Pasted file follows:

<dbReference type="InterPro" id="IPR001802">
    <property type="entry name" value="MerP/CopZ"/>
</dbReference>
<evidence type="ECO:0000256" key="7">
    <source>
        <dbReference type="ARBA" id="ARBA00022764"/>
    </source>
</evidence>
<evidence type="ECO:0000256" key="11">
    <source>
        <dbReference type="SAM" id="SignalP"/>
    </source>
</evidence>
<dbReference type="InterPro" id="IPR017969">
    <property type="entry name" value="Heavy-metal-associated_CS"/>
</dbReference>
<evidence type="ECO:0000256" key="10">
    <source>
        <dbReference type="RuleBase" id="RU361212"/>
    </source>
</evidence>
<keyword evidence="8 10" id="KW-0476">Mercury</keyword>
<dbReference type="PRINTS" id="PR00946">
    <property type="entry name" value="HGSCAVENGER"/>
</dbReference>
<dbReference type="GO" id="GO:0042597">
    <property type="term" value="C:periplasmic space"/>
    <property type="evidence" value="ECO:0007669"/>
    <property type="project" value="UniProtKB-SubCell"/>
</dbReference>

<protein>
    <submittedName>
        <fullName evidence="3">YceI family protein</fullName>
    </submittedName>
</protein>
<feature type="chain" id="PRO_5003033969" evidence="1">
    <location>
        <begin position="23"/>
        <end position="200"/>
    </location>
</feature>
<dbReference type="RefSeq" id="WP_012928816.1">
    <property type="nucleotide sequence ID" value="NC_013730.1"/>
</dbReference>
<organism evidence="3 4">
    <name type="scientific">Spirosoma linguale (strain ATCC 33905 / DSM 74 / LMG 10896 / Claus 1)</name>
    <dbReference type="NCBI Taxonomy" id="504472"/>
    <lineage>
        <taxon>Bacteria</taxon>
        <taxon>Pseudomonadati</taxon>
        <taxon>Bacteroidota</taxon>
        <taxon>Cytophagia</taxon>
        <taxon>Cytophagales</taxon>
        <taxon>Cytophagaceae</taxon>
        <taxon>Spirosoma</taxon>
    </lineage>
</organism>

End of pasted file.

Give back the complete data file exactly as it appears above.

<dbReference type="InterPro" id="IPR001802">
    <property type="entry name" value="MerP/CopZ"/>
</dbReference>
<evidence type="ECO:0000256" key="7">
    <source>
        <dbReference type="ARBA" id="ARBA00022764"/>
    </source>
</evidence>
<evidence type="ECO:0000256" key="11">
    <source>
        <dbReference type="SAM" id="SignalP"/>
    </source>
</evidence>
<dbReference type="InterPro" id="IPR017969">
    <property type="entry name" value="Heavy-metal-associated_CS"/>
</dbReference>
<evidence type="ECO:0000256" key="10">
    <source>
        <dbReference type="RuleBase" id="RU361212"/>
    </source>
</evidence>
<keyword evidence="8 10" id="KW-0476">Mercury</keyword>
<dbReference type="PRINTS" id="PR00946">
    <property type="entry name" value="HGSCAVENGER"/>
</dbReference>
<dbReference type="GO" id="GO:0042597">
    <property type="term" value="C:periplasmic space"/>
    <property type="evidence" value="ECO:0007669"/>
    <property type="project" value="UniProtKB-SubCell"/>
</dbReference>

<protein>
    <submittedName>
        <fullName evidence="3">YceI family protein</fullName>
    </submittedName>
</protein>
<feature type="chain" id="PRO_5003033969" evidence="1">
    <location>
        <begin position="23"/>
        <end position="200"/>
    </location>
</feature>
<dbReference type="RefSeq" id="WP_012928816.1">
    <property type="nucleotide sequence ID" value="NC_013730.1"/>
</dbReference>
<organism evidence="3 4">
    <name type="scientific">Spirosoma linguale (strain ATCC 33905 / DSM 74 / LMG 10896 / Claus 1)</name>
    <dbReference type="NCBI Taxonomy" id="504472"/>
    <lineage>
        <taxon>Bacteria</taxon>
        <taxon>Pseudomonadati</taxon>
        <taxon>Bacteroidota</taxon>
        <taxon>Cytophagia</taxon>
        <taxon>Cytophagales</taxon>
        <taxon>Cytophagaceae</taxon>
        <taxon>Spirosoma</taxon>
    </lineage>
</organism>